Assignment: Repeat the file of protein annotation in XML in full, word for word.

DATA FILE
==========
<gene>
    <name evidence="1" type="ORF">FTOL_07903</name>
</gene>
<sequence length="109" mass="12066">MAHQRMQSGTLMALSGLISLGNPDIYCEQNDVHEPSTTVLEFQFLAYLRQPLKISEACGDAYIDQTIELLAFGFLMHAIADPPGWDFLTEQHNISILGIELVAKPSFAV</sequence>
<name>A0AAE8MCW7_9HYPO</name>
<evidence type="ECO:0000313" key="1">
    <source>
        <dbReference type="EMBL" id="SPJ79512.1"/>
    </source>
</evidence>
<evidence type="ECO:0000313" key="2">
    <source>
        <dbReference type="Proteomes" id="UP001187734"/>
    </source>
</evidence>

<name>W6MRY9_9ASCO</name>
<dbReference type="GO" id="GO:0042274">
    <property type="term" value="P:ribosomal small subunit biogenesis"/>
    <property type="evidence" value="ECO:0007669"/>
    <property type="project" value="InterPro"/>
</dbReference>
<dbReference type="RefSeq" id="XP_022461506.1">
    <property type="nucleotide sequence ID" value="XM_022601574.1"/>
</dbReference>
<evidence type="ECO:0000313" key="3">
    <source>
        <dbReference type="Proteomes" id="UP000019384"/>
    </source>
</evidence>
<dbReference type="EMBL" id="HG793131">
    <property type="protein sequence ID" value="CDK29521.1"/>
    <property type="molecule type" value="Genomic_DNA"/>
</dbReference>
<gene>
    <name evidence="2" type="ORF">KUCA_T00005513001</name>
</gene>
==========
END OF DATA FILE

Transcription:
<gene>
    <name evidence="1" type="ORF">FTOL_07903</name>
</gene>
<sequence length="109" mass="12066">MAHQRMQSGTLMALSGLISLGNPDIYCEQNDVHEPSTTVLEFQFLAYLRQPLKISEACGDAYIDQTIELLAFGFLMHAIADPPGWDFLTEQHNISILGIELVAKPSFAV</sequence>
<name>A0AAE8MCW7_9HYPO</name>
<evidence type="ECO:0000313" key="1">
    <source>
        <dbReference type="EMBL" id="SPJ79512.1"/>
    </source>
</evidence>
<evidence type="ECO:0000313" key="2">
    <source>
        <dbReference type="Proteomes" id="UP001187734"/>
    </source>
</evidence>

<name>W6MRY9_9ASCO</name>
<dbReference type="GO" id="GO:0042274">
    <property type="term" value="P:ribosomal small subunit biogenesis"/>
    <property type="evidence" value="ECO:0007669"/>
    <property type="project" value="InterPro"/>
</dbReference>
<dbReference type="RefSeq" id="XP_022461506.1">
    <property type="nucleotide sequence ID" value="XM_022601574.1"/>
</dbReference>
<evidence type="ECO:0000313" key="3">
    <source>
        <dbReference type="Proteomes" id="UP000019384"/>
    </source>
</evidence>
<dbReference type="EMBL" id="HG793131">
    <property type="protein sequence ID" value="CDK29521.1"/>
    <property type="molecule type" value="Genomic_DNA"/>
</dbReference>
<gene>
    <name evidence="2" type="ORF">KUCA_T00005513001</name>
</gene>